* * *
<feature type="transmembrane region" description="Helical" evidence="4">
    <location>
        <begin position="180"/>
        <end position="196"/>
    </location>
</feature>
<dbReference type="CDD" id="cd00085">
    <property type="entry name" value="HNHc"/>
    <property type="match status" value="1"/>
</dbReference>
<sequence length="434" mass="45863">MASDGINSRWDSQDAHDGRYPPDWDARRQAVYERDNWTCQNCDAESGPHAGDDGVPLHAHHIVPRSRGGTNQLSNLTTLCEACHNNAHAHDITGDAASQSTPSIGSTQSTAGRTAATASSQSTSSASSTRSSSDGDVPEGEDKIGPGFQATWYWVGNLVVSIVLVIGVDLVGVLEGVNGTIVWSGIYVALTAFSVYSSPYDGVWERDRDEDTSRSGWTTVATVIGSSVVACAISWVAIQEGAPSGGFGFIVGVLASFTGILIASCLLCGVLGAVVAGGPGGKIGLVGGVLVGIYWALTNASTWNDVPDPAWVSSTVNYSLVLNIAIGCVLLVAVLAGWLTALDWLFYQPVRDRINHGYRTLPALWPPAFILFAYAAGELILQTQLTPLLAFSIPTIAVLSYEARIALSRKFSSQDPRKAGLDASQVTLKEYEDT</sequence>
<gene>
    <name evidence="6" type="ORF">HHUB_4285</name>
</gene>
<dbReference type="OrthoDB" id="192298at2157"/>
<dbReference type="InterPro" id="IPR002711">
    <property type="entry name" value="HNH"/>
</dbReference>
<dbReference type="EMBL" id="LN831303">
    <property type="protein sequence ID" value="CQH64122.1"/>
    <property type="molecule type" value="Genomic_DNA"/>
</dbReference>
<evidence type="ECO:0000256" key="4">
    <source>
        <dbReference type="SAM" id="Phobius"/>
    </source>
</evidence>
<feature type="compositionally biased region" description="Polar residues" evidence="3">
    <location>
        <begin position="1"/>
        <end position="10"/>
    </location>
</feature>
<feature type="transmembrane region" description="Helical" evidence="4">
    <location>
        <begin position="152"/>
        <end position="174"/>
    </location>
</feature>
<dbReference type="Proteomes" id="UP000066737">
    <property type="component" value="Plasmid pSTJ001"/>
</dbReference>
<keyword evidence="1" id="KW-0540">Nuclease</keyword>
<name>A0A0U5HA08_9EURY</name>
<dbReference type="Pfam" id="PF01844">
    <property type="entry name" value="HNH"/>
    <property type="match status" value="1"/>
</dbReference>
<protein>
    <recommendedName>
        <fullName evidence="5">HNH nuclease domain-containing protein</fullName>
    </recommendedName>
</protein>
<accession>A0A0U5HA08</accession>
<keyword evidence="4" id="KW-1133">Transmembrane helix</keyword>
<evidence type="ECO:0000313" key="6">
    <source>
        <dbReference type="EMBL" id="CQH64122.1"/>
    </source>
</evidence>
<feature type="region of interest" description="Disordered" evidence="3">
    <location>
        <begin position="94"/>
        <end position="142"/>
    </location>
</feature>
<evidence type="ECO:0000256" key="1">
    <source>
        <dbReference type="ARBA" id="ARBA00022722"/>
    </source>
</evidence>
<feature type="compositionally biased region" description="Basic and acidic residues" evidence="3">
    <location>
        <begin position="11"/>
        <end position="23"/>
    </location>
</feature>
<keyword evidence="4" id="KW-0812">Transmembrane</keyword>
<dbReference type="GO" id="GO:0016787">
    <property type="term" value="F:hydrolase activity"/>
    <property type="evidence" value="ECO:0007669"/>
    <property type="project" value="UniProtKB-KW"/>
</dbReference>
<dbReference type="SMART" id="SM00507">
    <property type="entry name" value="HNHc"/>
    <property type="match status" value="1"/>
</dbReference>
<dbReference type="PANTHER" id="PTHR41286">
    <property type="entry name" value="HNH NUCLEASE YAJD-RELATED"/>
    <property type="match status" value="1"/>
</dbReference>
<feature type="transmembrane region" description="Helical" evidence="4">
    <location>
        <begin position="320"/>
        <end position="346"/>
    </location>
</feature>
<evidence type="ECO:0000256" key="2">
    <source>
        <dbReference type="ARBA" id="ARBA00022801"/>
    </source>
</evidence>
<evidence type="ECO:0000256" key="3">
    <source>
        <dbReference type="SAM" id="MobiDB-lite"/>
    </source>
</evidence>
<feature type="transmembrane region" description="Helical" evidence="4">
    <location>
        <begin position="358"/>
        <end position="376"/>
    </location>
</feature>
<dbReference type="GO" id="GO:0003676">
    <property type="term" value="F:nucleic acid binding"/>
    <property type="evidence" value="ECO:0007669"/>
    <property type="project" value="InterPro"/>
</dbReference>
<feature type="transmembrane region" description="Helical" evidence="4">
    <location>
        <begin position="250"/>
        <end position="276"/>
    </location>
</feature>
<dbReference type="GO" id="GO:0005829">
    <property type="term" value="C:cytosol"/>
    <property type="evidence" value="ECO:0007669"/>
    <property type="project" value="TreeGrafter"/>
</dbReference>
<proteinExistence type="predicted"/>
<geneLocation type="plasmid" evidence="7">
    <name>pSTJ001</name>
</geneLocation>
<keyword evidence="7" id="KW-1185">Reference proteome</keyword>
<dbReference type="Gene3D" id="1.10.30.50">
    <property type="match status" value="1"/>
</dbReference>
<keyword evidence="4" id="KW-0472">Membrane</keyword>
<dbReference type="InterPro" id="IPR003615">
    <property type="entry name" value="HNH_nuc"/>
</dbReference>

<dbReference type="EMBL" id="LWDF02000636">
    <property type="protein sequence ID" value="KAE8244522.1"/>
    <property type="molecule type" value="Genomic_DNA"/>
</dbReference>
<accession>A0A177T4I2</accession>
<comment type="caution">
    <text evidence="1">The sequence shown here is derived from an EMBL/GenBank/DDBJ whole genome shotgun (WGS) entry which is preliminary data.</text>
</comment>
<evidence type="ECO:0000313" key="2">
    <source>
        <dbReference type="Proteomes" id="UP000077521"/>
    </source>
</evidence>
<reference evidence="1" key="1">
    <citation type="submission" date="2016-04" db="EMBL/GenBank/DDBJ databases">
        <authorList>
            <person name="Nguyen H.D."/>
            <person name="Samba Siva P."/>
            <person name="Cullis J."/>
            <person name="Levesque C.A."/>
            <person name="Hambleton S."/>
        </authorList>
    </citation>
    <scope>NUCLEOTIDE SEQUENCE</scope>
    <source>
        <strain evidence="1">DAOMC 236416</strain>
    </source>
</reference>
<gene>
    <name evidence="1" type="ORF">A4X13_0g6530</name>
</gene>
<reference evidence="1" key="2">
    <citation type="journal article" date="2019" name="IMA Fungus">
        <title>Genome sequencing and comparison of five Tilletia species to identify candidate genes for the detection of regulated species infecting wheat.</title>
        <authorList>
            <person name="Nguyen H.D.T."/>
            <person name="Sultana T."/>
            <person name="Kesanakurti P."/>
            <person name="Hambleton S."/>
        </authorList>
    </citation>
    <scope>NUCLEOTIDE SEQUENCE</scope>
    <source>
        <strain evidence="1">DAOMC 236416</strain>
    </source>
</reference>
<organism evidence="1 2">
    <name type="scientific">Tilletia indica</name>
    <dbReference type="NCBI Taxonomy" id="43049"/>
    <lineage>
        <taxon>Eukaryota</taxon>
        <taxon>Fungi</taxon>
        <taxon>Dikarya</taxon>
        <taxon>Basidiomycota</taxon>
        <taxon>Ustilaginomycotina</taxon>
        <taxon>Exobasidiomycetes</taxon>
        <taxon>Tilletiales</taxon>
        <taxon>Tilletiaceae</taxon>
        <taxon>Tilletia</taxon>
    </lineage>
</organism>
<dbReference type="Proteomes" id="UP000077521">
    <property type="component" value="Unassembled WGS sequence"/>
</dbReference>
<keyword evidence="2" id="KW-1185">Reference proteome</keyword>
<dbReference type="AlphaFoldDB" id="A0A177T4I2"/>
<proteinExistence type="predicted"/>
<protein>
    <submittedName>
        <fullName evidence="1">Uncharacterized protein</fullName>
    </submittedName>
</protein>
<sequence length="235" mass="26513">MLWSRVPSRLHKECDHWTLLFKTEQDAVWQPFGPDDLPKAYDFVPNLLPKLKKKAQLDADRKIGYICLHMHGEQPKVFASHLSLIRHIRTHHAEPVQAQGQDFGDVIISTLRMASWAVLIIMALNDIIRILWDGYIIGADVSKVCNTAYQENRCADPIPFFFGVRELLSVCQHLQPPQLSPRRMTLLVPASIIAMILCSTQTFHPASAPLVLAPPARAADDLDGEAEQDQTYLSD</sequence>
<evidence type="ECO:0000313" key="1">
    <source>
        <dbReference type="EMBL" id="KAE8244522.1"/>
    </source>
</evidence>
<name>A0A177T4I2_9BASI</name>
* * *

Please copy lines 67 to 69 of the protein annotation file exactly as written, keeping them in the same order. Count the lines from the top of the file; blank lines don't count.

<evidence type="ECO:0000256" key="1">
    <source>
        <dbReference type="ARBA" id="ARBA00022722"/>